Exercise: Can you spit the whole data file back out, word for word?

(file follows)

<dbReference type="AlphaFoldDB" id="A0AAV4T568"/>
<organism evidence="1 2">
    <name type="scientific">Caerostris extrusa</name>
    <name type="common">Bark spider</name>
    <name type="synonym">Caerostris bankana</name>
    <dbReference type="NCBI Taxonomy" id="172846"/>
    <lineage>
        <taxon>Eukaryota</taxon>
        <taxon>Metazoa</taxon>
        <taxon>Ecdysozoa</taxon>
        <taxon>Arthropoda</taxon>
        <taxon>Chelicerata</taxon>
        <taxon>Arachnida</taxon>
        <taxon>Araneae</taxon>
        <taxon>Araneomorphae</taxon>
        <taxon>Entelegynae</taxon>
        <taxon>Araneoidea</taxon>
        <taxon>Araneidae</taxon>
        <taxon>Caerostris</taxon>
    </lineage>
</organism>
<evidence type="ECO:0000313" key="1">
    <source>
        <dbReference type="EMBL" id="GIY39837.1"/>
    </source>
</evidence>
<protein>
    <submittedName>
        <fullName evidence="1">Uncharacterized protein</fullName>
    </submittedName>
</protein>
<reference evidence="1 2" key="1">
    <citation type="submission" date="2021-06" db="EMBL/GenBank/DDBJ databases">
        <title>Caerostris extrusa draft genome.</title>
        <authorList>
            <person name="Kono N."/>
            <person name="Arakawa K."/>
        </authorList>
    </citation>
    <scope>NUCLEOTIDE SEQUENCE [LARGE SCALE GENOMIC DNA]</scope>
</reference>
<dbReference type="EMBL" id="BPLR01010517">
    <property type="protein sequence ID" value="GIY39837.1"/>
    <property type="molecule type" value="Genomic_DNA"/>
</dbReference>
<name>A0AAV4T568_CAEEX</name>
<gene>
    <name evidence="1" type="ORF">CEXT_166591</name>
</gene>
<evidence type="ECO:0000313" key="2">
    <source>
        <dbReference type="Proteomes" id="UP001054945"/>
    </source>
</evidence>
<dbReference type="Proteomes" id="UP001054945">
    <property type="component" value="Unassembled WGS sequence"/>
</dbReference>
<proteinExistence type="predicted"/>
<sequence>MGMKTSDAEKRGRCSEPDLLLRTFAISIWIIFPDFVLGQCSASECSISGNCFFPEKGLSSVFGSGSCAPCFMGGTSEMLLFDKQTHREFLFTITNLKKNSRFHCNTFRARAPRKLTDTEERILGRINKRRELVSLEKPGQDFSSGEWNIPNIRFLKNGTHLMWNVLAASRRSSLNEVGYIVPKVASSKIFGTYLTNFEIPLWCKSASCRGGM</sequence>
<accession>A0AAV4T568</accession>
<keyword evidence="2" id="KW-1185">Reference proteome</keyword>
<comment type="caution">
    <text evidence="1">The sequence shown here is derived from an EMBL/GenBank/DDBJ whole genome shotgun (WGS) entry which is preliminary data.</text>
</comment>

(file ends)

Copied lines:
<dbReference type="AlphaFoldDB" id="A0AAV4T568"/>
<organism evidence="1 2">
    <name type="scientific">Caerostris extrusa</name>
    <name type="common">Bark spider</name>
    <name type="synonym">Caerostris bankana</name>
    <dbReference type="NCBI Taxonomy" id="172846"/>
    <lineage>
        <taxon>Eukaryota</taxon>
        <taxon>Metazoa</taxon>
        <taxon>Ecdysozoa</taxon>
        <taxon>Arthropoda</taxon>
        <taxon>Chelicerata</taxon>
        <taxon>Arachnida</taxon>
        <taxon>Araneae</taxon>
        <taxon>Araneomorphae</taxon>
        <taxon>Entelegynae</taxon>
        <taxon>Araneoidea</taxon>
        <taxon>Araneidae</taxon>
        <taxon>Caerostris</taxon>
    </lineage>
</organism>
<evidence type="ECO:0000313" key="1">
    <source>
        <dbReference type="EMBL" id="GIY39837.1"/>
    </source>
</evidence>
<protein>
    <submittedName>
        <fullName evidence="1">Uncharacterized protein</fullName>
    </submittedName>
</protein>
<reference evidence="1 2" key="1">
    <citation type="submission" date="2021-06" db="EMBL/GenBank/DDBJ databases">
        <title>Caerostris extrusa draft genome.</title>
        <authorList>
            <person name="Kono N."/>
            <person name="Arakawa K."/>
        </authorList>
    </citation>
    <scope>NUCLEOTIDE SEQUENCE [LARGE SCALE GENOMIC DNA]</scope>
</reference>
<dbReference type="EMBL" id="BPLR01010517">
    <property type="protein sequence ID" value="GIY39837.1"/>
    <property type="molecule type" value="Genomic_DNA"/>
</dbReference>
<name>A0AAV4T568_CAEEX</name>
<gene>
    <name evidence="1" type="ORF">CEXT_166591</name>
</gene>
<evidence type="ECO:0000313" key="2">
    <source>
        <dbReference type="Proteomes" id="UP001054945"/>
    </source>
</evidence>
<dbReference type="Proteomes" id="UP001054945">
    <property type="component" value="Unassembled WGS sequence"/>
</dbReference>
<proteinExistence type="predicted"/>
<sequence>MGMKTSDAEKRGRCSEPDLLLRTFAISIWIIFPDFVLGQCSASECSISGNCFFPEKGLSSVFGSGSCAPCFMGGTSEMLLFDKQTHREFLFTITNLKKNSRFHCNTFRARAPRKLTDTEERILGRINKRRELVSLEKPGQDFSSGEWNIPNIRFLKNGTHLMWNVLAASRRSSLNEVGYIVPKVASSKIFGTYLTNFEIPLWCKSASCRGGM</sequence>
<accession>A0AAV4T568</accession>
<keyword evidence="2" id="KW-1185">Reference proteome</keyword>
<comment type="caution">
    <text evidence="1">The sequence shown here is derived from an EMBL/GenBank/DDBJ whole genome shotgun (WGS) entry which is preliminary data.</text>
</comment>